A glossy “No-on-Initiative 522″ flyer hit my Whidbey mailbox this weekend, its denunciations of “complex requirements” and “new taxpayer coss” following classic themes used by large corporate interests to defeat state ballot initiatives.
In tiny print, as required by law, a “top five contributors” to the anti-522 campaign were listed. The Grocery Manufacturers Association was tops, followed by Montsanto, DuPont Pioneer and a couple other big agribusiness interests.
The claims that I-522 is “misleading” should bring tears to your eyes, if you happen to be a crocodile.
The people leveling that accusation have mastered the art in their own campaign. (I-522 would require labeling of most genetically modified raw agricultural products, processed foods, seeds and seed stocks sold in Washington.)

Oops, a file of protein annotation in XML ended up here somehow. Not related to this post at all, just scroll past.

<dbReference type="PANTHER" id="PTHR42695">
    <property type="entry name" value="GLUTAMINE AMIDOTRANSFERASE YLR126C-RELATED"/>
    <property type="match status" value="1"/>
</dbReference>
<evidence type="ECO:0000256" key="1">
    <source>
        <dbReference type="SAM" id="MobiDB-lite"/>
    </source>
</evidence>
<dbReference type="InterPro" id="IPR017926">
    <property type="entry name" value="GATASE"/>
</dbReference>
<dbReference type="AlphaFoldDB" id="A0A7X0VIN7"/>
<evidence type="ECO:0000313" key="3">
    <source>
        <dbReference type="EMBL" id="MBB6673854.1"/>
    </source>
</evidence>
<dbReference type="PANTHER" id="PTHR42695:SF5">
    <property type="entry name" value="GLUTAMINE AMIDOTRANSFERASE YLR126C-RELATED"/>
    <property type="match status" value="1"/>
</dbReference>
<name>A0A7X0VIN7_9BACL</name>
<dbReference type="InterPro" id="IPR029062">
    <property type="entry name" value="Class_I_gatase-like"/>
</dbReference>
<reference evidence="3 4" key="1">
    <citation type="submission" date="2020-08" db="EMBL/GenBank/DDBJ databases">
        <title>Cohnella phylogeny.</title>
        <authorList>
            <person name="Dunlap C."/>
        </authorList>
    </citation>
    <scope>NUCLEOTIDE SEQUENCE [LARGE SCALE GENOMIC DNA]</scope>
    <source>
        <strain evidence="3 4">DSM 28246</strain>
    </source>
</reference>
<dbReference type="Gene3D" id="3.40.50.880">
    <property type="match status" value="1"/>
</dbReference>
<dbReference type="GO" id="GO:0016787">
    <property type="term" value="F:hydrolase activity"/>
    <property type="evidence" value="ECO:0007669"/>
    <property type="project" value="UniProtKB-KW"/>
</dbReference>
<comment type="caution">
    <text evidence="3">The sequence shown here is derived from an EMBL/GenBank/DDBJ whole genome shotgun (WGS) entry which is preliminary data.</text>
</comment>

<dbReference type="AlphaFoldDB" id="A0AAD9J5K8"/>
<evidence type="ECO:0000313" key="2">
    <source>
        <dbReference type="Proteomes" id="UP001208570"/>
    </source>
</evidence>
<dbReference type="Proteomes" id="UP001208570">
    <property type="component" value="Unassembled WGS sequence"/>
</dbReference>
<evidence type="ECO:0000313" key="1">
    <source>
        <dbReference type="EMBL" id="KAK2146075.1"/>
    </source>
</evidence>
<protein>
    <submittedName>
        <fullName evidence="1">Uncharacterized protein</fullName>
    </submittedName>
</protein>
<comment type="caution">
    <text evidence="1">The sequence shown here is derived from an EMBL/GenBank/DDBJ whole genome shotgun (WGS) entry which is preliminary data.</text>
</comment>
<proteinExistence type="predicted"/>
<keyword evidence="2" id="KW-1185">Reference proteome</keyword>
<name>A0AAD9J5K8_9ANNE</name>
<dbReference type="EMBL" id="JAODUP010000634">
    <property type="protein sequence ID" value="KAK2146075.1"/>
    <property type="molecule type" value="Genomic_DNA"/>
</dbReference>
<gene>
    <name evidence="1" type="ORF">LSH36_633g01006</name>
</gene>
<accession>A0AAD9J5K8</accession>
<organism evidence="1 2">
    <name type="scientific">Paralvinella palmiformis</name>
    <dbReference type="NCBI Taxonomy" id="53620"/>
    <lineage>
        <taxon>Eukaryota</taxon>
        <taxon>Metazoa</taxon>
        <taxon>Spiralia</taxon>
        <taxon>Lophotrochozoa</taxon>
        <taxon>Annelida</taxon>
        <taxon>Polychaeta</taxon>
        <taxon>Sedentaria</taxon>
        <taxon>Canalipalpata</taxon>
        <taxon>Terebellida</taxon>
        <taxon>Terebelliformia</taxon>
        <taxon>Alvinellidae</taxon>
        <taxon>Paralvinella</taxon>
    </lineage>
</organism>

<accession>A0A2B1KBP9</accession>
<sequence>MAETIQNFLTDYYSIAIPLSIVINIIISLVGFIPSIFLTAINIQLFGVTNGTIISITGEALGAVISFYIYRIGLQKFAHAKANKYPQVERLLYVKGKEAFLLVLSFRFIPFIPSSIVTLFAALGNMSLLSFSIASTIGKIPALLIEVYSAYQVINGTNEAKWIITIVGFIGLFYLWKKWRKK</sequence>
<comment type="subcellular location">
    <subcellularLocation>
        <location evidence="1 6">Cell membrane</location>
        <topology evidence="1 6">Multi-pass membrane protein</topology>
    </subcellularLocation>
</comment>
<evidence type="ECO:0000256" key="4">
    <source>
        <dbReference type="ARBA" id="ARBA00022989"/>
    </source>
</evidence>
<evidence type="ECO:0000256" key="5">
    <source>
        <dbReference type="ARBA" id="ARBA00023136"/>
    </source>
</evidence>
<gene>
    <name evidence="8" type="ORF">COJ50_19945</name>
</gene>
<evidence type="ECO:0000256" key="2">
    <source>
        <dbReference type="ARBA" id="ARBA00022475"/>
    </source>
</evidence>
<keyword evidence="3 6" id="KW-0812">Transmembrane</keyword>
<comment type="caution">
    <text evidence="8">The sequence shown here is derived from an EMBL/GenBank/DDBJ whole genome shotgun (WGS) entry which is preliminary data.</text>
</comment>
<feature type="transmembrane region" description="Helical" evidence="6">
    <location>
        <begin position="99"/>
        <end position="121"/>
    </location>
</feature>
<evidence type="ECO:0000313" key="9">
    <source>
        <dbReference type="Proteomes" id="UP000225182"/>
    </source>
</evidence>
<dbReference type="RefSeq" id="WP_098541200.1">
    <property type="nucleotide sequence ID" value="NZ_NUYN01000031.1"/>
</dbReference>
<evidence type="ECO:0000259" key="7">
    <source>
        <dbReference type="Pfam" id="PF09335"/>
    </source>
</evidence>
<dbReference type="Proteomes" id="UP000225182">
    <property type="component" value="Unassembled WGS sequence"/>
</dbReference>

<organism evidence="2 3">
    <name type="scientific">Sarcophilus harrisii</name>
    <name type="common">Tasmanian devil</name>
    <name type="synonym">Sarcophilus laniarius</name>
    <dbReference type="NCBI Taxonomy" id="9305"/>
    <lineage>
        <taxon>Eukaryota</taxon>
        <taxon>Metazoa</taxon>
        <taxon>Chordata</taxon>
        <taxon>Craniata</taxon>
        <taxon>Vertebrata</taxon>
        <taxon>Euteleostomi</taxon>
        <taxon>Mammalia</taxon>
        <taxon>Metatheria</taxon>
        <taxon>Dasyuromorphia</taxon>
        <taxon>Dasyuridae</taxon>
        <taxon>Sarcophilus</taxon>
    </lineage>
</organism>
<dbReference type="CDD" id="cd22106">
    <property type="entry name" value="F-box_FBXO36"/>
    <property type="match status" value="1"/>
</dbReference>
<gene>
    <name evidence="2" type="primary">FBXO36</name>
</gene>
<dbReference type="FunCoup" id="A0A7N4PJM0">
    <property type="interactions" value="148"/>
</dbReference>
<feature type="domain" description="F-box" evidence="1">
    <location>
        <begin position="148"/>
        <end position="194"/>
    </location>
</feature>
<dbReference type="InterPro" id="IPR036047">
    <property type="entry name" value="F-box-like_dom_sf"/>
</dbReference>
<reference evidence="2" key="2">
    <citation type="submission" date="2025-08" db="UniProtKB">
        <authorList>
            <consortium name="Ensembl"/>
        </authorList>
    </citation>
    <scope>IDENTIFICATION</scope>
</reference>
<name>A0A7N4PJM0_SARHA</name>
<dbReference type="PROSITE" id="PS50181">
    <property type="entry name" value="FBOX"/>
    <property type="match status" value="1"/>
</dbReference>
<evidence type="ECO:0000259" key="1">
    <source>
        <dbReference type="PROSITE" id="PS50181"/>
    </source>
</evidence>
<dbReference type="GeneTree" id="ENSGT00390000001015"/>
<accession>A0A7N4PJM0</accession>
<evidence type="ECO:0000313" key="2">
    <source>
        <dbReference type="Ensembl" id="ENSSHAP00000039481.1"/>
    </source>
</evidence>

The Grocery Manufactuers Association is an umbrella. It is protecting America’s biggest food companies from potential negative publicity of being associated with a controversial campaign. The companies can donate to the GMA, their lobbying group, which writes the checks to No-on-522.
As a consumer, as a citizen, a couple fundamentals govern the choices presented to me. I like to know what is in footstuffs and other products seen on shelves. And I like to know who is divying up the money to persuade me to vote one way or another.
My health is an issue in what I buy. Knowing who is bought, or what interests are seeking to buy my vote, bears on the health of my county, state and country.
The dodging of disclosure has become a high — or rather low — art of politics.